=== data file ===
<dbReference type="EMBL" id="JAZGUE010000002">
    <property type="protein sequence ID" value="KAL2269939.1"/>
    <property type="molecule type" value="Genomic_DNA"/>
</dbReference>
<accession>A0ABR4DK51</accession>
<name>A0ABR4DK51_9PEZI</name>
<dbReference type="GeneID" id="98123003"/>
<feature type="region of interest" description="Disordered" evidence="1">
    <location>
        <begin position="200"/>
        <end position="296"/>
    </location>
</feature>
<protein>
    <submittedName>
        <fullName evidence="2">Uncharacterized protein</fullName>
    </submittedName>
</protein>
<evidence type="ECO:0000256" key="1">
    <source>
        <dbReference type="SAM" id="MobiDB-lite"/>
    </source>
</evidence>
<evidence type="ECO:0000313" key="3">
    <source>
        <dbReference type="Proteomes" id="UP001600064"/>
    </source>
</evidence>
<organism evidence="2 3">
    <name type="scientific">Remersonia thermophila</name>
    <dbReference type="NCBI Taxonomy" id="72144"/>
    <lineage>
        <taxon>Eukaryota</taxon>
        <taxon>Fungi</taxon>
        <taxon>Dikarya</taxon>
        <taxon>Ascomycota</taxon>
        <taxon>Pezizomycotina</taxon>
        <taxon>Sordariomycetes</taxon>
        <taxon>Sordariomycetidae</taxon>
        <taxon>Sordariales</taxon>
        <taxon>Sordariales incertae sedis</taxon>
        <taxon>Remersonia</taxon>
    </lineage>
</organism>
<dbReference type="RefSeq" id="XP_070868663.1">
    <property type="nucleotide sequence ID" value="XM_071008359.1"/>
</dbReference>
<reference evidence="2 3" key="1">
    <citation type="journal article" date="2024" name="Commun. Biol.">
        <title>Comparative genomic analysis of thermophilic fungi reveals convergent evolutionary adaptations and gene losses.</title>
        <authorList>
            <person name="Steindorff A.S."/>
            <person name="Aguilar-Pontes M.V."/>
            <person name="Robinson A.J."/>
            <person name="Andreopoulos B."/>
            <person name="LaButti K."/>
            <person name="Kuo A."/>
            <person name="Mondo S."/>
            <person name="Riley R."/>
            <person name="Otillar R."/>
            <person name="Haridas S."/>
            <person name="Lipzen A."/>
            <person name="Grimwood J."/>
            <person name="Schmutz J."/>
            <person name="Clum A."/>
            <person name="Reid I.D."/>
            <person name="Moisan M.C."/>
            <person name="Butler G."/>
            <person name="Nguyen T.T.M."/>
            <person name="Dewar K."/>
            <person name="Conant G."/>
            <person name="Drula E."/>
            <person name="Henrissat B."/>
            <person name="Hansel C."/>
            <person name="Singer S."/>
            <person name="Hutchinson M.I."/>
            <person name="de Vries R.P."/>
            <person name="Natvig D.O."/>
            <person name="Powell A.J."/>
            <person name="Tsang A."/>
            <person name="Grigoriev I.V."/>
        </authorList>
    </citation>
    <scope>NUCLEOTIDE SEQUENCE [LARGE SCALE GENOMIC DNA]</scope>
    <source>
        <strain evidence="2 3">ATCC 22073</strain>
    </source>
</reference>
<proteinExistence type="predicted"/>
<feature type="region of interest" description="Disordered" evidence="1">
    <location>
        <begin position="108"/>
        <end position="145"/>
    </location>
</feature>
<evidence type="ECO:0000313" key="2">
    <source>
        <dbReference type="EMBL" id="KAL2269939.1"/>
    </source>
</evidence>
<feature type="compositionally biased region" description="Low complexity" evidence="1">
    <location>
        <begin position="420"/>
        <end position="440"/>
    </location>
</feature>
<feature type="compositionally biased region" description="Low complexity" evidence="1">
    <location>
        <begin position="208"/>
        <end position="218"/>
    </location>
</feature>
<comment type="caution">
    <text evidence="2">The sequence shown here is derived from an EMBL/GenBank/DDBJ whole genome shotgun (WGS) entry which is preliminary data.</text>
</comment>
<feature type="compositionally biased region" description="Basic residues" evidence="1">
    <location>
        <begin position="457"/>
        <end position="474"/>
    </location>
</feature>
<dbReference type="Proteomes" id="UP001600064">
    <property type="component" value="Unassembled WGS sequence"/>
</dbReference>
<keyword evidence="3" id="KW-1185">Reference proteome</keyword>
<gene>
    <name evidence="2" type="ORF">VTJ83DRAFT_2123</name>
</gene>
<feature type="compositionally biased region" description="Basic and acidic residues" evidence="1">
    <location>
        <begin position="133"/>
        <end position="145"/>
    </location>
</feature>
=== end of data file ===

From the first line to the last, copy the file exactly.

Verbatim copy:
<dbReference type="EMBL" id="JAZGUE010000002">
    <property type="protein sequence ID" value="KAL2269939.1"/>
    <property type="molecule type" value="Genomic_DNA"/>
</dbReference>
<accession>A0ABR4DK51</accession>
<name>A0ABR4DK51_9PEZI</name>
<dbReference type="GeneID" id="98123003"/>
<feature type="region of interest" description="Disordered" evidence="1">
    <location>
        <begin position="200"/>
        <end position="296"/>
    </location>
</feature>
<protein>
    <submittedName>
        <fullName evidence="2">Uncharacterized protein</fullName>
    </submittedName>
</protein>
<evidence type="ECO:0000256" key="1">
    <source>
        <dbReference type="SAM" id="MobiDB-lite"/>
    </source>
</evidence>
<evidence type="ECO:0000313" key="3">
    <source>
        <dbReference type="Proteomes" id="UP001600064"/>
    </source>
</evidence>
<organism evidence="2 3">
    <name type="scientific">Remersonia thermophila</name>
    <dbReference type="NCBI Taxonomy" id="72144"/>
    <lineage>
        <taxon>Eukaryota</taxon>
        <taxon>Fungi</taxon>
        <taxon>Dikarya</taxon>
        <taxon>Ascomycota</taxon>
        <taxon>Pezizomycotina</taxon>
        <taxon>Sordariomycetes</taxon>
        <taxon>Sordariomycetidae</taxon>
        <taxon>Sordariales</taxon>
        <taxon>Sordariales incertae sedis</taxon>
        <taxon>Remersonia</taxon>
    </lineage>
</organism>
<dbReference type="RefSeq" id="XP_070868663.1">
    <property type="nucleotide sequence ID" value="XM_071008359.1"/>
</dbReference>
<reference evidence="2 3" key="1">
    <citation type="journal article" date="2024" name="Commun. Biol.">
        <title>Comparative genomic analysis of thermophilic fungi reveals convergent evolutionary adaptations and gene losses.</title>
        <authorList>
            <person name="Steindorff A.S."/>
            <person name="Aguilar-Pontes M.V."/>
            <person name="Robinson A.J."/>
            <person name="Andreopoulos B."/>
            <person name="LaButti K."/>
            <person name="Kuo A."/>
            <person name="Mondo S."/>
            <person name="Riley R."/>
            <person name="Otillar R."/>
            <person name="Haridas S."/>
            <person name="Lipzen A."/>
            <person name="Grimwood J."/>
            <person name="Schmutz J."/>
            <person name="Clum A."/>
            <person name="Reid I.D."/>
            <person name="Moisan M.C."/>
            <person name="Butler G."/>
            <person name="Nguyen T.T.M."/>
            <person name="Dewar K."/>
            <person name="Conant G."/>
            <person name="Drula E."/>
            <person name="Henrissat B."/>
            <person name="Hansel C."/>
            <person name="Singer S."/>
            <person name="Hutchinson M.I."/>
            <person name="de Vries R.P."/>
            <person name="Natvig D.O."/>
            <person name="Powell A.J."/>
            <person name="Tsang A."/>
            <person name="Grigoriev I.V."/>
        </authorList>
    </citation>
    <scope>NUCLEOTIDE SEQUENCE [LARGE SCALE GENOMIC DNA]</scope>
    <source>
        <strain evidence="2 3">ATCC 22073</strain>
    </source>
</reference>
<proteinExistence type="predicted"/>
<feature type="region of interest" description="Disordered" evidence="1">
    <location>
        <begin position="108"/>
        <end position="145"/>
    </location>
</feature>
<evidence type="ECO:0000313" key="2">
    <source>
        <dbReference type="EMBL" id="KAL2269939.1"/>
    </source>
</evidence>
<feature type="compositionally biased region" description="Low complexity" evidence="1">
    <location>
        <begin position="420"/>
        <end position="440"/>
    </location>
</feature>
<feature type="compositionally biased region" description="Low complexity" evidence="1">
    <location>
        <begin position="208"/>
        <end position="218"/>
    </location>
</feature>
<comment type="caution">
    <text evidence="2">The sequence shown here is derived from an EMBL/GenBank/DDBJ whole genome shotgun (WGS) entry which is preliminary data.</text>
</comment>
<feature type="compositionally biased region" description="Basic residues" evidence="1">
    <location>
        <begin position="457"/>
        <end position="474"/>
    </location>
</feature>
<dbReference type="Proteomes" id="UP001600064">
    <property type="component" value="Unassembled WGS sequence"/>
</dbReference>
<keyword evidence="3" id="KW-1185">Reference proteome</keyword>
<gene>
    <name evidence="2" type="ORF">VTJ83DRAFT_2123</name>
</gene>
<feature type="compositionally biased region" description="Basic and acidic residues" evidence="1">
    <location>
        <begin position="133"/>
        <end position="145"/>
    </location>
</feature>